The safety of buses in the regions is in the spotlight after two crashes.

Nineteen people were onboard a bus crashed off the road and into a ditch in Manawatu on Thursday.

The bus was 27 years old and had failed at least eight road safety checks in its time, most recently in 2013.

A bus lies in a ditch on SH1 in Manawatu after coming off the road on Thursday. Photo / Merania Karauria
A bus lies in a ditch on SH1 in Manawatu after coming off the road on Thursday. Photo / Merania Karauria

It's the same make as the bus which barrelled off a Mount Ruapehu road on Saturday, killing 11-year-old Hannah Francis.

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Transport analyst Matt Lowrie told Newstalk ZB it was clear the cities had the new buses, while the old ones were on-sold cheaply to the towns.

"I've been on some of those buses before and, yeah, sometimes you wonder why they are still on the road and I guess some of that is a cost issue and is that appropriate?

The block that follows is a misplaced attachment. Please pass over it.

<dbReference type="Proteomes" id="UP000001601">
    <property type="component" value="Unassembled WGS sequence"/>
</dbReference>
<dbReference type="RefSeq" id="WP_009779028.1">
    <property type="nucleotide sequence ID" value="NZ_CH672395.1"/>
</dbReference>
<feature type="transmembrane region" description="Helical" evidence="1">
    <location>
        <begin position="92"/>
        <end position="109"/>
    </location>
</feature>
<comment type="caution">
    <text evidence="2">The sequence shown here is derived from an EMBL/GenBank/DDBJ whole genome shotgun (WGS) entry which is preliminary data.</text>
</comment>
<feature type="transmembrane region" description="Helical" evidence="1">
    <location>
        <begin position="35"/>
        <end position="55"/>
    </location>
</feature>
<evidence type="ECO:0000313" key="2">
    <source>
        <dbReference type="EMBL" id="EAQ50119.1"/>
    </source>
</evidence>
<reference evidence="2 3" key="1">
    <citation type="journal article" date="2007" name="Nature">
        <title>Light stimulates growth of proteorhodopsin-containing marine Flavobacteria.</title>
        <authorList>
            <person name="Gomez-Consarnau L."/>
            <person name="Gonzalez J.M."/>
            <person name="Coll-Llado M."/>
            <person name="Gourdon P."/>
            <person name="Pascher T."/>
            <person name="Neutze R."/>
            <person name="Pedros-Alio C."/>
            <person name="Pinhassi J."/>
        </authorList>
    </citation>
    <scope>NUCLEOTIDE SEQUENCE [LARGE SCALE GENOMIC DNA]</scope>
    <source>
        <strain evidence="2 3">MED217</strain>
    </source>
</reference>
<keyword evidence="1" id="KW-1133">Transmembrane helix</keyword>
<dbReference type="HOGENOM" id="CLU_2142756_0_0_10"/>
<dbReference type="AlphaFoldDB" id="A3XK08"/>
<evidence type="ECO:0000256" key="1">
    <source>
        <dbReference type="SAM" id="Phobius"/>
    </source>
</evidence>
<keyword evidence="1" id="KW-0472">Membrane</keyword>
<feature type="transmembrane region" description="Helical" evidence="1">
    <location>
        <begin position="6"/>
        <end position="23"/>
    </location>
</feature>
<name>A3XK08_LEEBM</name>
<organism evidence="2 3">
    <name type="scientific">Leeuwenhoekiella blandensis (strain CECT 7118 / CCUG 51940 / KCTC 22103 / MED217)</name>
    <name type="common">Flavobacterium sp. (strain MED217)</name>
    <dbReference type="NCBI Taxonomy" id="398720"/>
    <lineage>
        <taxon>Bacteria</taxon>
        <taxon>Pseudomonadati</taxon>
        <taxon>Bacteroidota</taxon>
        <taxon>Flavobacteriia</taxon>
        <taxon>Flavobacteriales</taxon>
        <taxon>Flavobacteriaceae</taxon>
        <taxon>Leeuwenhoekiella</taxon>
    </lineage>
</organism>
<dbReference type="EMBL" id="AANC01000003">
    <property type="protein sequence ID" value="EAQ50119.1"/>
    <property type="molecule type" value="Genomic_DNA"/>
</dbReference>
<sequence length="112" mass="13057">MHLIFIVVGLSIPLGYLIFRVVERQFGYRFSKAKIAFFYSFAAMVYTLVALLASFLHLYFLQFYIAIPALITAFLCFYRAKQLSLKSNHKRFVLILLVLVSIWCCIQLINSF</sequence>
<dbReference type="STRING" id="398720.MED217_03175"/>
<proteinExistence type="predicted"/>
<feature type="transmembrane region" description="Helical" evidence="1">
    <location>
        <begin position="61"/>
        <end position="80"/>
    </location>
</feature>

"I wouldn't think so.

"I can't speak for the specific examples that have occurred because I don't know the details of them but we do seem to have a lot of older buses particularly out in the regions.

"We may need to be looking at that.

"I think the public want to know that their buses are safe... that they can use them safely without fearing for their lives."

Lowrie said urban buses were generally much safer.

"There's stricter requirements around them. In Auckland and Wellington in particular, they have been replacing [buses] recently so a lot of the fleets are quite young."

However, he said this was clearly not always the case outside the major city centres.

"I've been on some of these buses before and you do sort of wonder why they are still on the road."

This morning, Ngāi Te Rangi Iwi Trust chief executive Paora Stanley defended the safety record of the bus involved in the Sanson crash.

"The bus had a thorough examination and passed its COF [Certificate of Fitness] within the past three weeks.

"The model is known to be a very reliable model. The drivers are experienced drivers."

The bus was owned by Ngāi Te Rangi, he said, and had been regularly taken cross-country journeys.

"In any incident like this, the police carry out a thorough investigation. Let's avoid all speculation and wait for the result of the standard police investigation."

Stanley commended the police for their handling of the aftermath of the crash, saying they were "absolutely outstanding".

The police Commercial Vehicle Safety Team was investigating the causes of the two crashes.